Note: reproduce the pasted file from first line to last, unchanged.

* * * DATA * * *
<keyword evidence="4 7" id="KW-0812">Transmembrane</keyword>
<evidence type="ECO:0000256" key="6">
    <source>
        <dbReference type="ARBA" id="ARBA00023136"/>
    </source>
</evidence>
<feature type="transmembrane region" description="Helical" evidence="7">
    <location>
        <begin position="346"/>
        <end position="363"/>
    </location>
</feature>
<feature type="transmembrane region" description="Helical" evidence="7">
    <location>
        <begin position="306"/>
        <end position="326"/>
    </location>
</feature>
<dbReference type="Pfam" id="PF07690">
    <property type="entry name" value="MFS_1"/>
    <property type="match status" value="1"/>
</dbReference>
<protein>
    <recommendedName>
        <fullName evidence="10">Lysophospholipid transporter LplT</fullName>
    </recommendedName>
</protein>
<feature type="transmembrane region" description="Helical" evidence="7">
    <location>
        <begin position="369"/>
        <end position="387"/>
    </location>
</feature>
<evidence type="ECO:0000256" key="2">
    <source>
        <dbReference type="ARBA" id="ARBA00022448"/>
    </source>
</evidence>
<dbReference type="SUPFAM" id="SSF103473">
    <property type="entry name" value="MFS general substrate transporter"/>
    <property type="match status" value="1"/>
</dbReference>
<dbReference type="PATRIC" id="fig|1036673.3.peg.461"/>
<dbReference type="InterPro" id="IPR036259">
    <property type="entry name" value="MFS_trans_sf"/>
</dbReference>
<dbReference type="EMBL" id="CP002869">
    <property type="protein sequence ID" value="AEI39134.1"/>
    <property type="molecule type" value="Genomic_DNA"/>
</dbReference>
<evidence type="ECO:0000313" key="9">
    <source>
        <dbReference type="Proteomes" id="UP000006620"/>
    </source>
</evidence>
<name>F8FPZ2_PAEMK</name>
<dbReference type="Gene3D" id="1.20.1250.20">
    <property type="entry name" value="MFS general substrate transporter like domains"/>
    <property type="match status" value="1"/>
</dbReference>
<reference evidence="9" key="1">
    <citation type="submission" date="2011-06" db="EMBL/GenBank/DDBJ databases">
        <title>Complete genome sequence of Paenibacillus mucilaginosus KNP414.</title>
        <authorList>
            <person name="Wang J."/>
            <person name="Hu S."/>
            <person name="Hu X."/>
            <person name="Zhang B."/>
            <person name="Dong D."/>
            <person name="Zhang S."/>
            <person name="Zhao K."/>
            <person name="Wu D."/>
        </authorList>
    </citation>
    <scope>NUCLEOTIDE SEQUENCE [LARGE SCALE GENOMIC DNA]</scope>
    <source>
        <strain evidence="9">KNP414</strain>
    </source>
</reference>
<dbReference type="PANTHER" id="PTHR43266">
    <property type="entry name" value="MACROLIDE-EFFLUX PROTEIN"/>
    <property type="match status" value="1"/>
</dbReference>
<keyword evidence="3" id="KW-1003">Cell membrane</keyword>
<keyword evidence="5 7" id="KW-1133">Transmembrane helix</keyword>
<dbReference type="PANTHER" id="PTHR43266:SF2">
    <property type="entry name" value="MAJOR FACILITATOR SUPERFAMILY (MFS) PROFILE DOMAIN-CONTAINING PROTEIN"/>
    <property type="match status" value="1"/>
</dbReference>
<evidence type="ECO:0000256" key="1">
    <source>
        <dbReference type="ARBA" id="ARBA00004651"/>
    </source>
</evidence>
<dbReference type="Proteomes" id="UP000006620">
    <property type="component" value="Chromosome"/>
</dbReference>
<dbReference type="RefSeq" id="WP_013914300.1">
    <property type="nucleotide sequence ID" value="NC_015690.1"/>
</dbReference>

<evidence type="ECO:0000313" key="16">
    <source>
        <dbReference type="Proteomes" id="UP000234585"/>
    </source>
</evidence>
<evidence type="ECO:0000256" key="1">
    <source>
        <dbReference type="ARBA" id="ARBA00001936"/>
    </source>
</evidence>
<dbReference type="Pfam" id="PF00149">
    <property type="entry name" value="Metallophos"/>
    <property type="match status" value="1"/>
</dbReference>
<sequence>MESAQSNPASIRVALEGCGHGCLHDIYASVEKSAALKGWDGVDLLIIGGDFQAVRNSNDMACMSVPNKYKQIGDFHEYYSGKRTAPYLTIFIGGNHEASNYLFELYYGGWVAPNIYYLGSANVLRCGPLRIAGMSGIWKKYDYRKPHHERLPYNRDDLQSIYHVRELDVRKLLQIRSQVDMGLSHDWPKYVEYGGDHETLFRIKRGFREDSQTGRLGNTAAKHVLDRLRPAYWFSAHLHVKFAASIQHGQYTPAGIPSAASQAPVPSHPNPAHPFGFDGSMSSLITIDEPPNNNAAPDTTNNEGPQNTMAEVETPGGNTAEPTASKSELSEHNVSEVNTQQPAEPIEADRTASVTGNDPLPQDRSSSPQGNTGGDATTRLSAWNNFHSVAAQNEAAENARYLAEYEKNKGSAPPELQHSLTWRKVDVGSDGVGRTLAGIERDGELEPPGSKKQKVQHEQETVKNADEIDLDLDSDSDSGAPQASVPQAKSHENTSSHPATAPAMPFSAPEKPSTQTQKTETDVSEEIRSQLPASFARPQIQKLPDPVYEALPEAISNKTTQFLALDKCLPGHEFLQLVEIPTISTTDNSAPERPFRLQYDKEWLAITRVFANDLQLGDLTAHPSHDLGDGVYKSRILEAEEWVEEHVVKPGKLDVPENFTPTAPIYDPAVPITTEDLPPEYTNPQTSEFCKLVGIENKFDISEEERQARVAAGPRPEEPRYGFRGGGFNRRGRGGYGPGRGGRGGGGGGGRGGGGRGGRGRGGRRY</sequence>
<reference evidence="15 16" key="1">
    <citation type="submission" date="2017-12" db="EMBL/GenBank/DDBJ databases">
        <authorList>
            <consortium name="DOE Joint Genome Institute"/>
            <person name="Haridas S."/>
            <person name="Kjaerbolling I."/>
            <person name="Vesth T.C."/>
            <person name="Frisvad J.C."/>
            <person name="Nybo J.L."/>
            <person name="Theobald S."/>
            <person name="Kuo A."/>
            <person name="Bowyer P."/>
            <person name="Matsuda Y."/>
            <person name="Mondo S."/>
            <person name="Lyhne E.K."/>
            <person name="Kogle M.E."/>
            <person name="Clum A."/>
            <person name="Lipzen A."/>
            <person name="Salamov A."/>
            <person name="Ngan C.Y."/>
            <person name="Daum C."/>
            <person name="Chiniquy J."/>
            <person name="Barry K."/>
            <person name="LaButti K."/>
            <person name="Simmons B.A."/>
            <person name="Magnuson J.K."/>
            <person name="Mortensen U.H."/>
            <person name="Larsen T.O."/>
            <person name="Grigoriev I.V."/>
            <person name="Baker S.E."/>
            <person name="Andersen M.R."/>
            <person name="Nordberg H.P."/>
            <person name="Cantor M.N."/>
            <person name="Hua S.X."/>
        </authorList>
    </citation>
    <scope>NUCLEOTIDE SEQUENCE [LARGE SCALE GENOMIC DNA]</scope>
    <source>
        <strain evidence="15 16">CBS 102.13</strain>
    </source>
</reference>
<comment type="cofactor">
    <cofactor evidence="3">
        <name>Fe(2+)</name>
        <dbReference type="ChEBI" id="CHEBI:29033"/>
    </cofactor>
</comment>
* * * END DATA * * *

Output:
<keyword evidence="4 7" id="KW-0812">Transmembrane</keyword>
<evidence type="ECO:0000256" key="6">
    <source>
        <dbReference type="ARBA" id="ARBA00023136"/>
    </source>
</evidence>
<feature type="transmembrane region" description="Helical" evidence="7">
    <location>
        <begin position="346"/>
        <end position="363"/>
    </location>
</feature>
<feature type="transmembrane region" description="Helical" evidence="7">
    <location>
        <begin position="306"/>
        <end position="326"/>
    </location>
</feature>
<dbReference type="Pfam" id="PF07690">
    <property type="entry name" value="MFS_1"/>
    <property type="match status" value="1"/>
</dbReference>
<protein>
    <recommendedName>
        <fullName evidence="10">Lysophospholipid transporter LplT</fullName>
    </recommendedName>
</protein>
<feature type="transmembrane region" description="Helical" evidence="7">
    <location>
        <begin position="369"/>
        <end position="387"/>
    </location>
</feature>
<evidence type="ECO:0000256" key="2">
    <source>
        <dbReference type="ARBA" id="ARBA00022448"/>
    </source>
</evidence>
<dbReference type="SUPFAM" id="SSF103473">
    <property type="entry name" value="MFS general substrate transporter"/>
    <property type="match status" value="1"/>
</dbReference>
<dbReference type="PATRIC" id="fig|1036673.3.peg.461"/>
<dbReference type="InterPro" id="IPR036259">
    <property type="entry name" value="MFS_trans_sf"/>
</dbReference>
<dbReference type="EMBL" id="CP002869">
    <property type="protein sequence ID" value="AEI39134.1"/>
    <property type="molecule type" value="Genomic_DNA"/>
</dbReference>
<evidence type="ECO:0000313" key="9">
    <source>
        <dbReference type="Proteomes" id="UP000006620"/>
    </source>
</evidence>
<name>F8FPZ2_PAEMK</name>
<dbReference type="Gene3D" id="1.20.1250.20">
    <property type="entry name" value="MFS general substrate transporter like domains"/>
    <property type="match status" value="1"/>
</dbReference>
<reference evidence="9" key="1">
    <citation type="submission" date="2011-06" db="EMBL/GenBank/DDBJ databases">
        <title>Complete genome sequence of Paenibacillus mucilaginosus KNP414.</title>
        <authorList>
            <person name="Wang J."/>
            <person name="Hu S."/>
            <person name="Hu X."/>
            <person name="Zhang B."/>
            <person name="Dong D."/>
            <person name="Zhang S."/>
            <person name="Zhao K."/>
            <person name="Wu D."/>
        </authorList>
    </citation>
    <scope>NUCLEOTIDE SEQUENCE [LARGE SCALE GENOMIC DNA]</scope>
    <source>
        <strain evidence="9">KNP414</strain>
    </source>
</reference>
<dbReference type="PANTHER" id="PTHR43266">
    <property type="entry name" value="MACROLIDE-EFFLUX PROTEIN"/>
    <property type="match status" value="1"/>
</dbReference>
<keyword evidence="3" id="KW-1003">Cell membrane</keyword>
<keyword evidence="5 7" id="KW-1133">Transmembrane helix</keyword>
<dbReference type="PANTHER" id="PTHR43266:SF2">
    <property type="entry name" value="MAJOR FACILITATOR SUPERFAMILY (MFS) PROFILE DOMAIN-CONTAINING PROTEIN"/>
    <property type="match status" value="1"/>
</dbReference>
<evidence type="ECO:0000256" key="1">
    <source>
        <dbReference type="ARBA" id="ARBA00004651"/>
    </source>
</evidence>
<dbReference type="Proteomes" id="UP000006620">
    <property type="component" value="Chromosome"/>
</dbReference>
<dbReference type="RefSeq" id="WP_013914300.1">
    <property type="nucleotide sequence ID" value="NC_015690.1"/>
</dbReference>

<evidence type="ECO:0000313" key="16">
    <source>
        <dbReference type="Proteomes" id="UP000234585"/>
    </source>
</evidence>
<evidence type="ECO:0000256" key="1">
    <source>
        <dbReference type="ARBA" id="ARBA00001936"/>
    </source>
</evidence>
<dbReference type="Pfam" id="PF00149">
    <property type="entry name" value="Metallophos"/>
    <property type="match status" value="1"/>
</dbReference>
<sequence>MESAQSNPASIRVALEGCGHGCLHDIYASVEKSAALKGWDGVDLLIIGGDFQAVRNSNDMACMSVPNKYKQIGDFHEYYSGKRTAPYLTIFIGGNHEASNYLFELYYGGWVAPNIYYLGSANVLRCGPLRIAGMSGIWKKYDYRKPHHERLPYNRDDLQSIYHVRELDVRKLLQIRSQVDMGLSHDWPKYVEYGGDHETLFRIKRGFREDSQTGRLGNTAAKHVLDRLRPAYWFSAHLHVKFAASIQHGQYTPAGIPSAASQAPVPSHPNPAHPFGFDGSMSSLITIDEPPNNNAAPDTTNNEGPQNTMAEVETPGGNTAEPTASKSELSEHNVSEVNTQQPAEPIEADRTASVTGNDPLPQDRSSSPQGNTGGDATTRLSAWNNFHSVAAQNEAAENARYLAEYEKNKGSAPPELQHSLTWRKVDVGSDGVGRTLAGIERDGELEPPGSKKQKVQHEQETVKNADEIDLDLDSDSDSGAPQASVPQAKSHENTSSHPATAPAMPFSAPEKPSTQTQKTETDVSEEIRSQLPASFARPQIQKLPDPVYEALPEAISNKTTQFLALDKCLPGHEFLQLVEIPTISTTDNSAPERPFRLQYDKEWLAITRVFANDLQLGDLTAHPSHDLGDGVYKSRILEAEEWVEEHVVKPGKLDVPENFTPTAPIYDPAVPITTEDLPPEYTNPQTSEFCKLVGIENKFDISEEERQARVAAGPRPEEPRYGFRGGGFNRRGRGGYGPGRGGRGGGGGGGRGGGGRGGRGRGGRRY</sequence>
<reference evidence="15 16" key="1">
    <citation type="submission" date="2017-12" db="EMBL/GenBank/DDBJ databases">
        <authorList>
            <consortium name="DOE Joint Genome Institute"/>
            <person name="Haridas S."/>
            <person name="Kjaerbolling I."/>
            <person name="Vesth T.C."/>
            <person name="Frisvad J.C."/>
            <person name="Nybo J.L."/>
            <person name="Theobald S."/>
            <person name="Kuo A."/>
            <person name="Bowyer P."/>
            <person name="Matsuda Y."/>
            <person name="Mondo S."/>
            <person name="Lyhne E.K."/>
            <person name="Kogle M.E."/>
            <person name="Clum A."/>
            <person name="Lipzen A."/>
            <person name="Salamov A."/>
            <person name="Ngan C.Y."/>
            <person name="Daum C."/>
            <person name="Chiniquy J."/>
            <person name="Barry K."/>
            <person name="LaButti K."/>
            <person name="Simmons B.A."/>
            <person name="Magnuson J.K."/>
            <person name="Mortensen U.H."/>
            <person name="Larsen T.O."/>
            <person name="Grigoriev I.V."/>
            <person name="Baker S.E."/>
            <person name="Andersen M.R."/>
            <person name="Nordberg H.P."/>
            <person name="Cantor M.N."/>
            <person name="Hua S.X."/>
        </authorList>
    </citation>
    <scope>NUCLEOTIDE SEQUENCE [LARGE SCALE GENOMIC DNA]</scope>
    <source>
        <strain evidence="15 16">CBS 102.13</strain>
    </source>
</reference>
<comment type="cofactor">
    <cofactor evidence="3">
        <name>Fe(2+)</name>
        <dbReference type="ChEBI" id="CHEBI:29033"/>
    </cofactor>
</comment>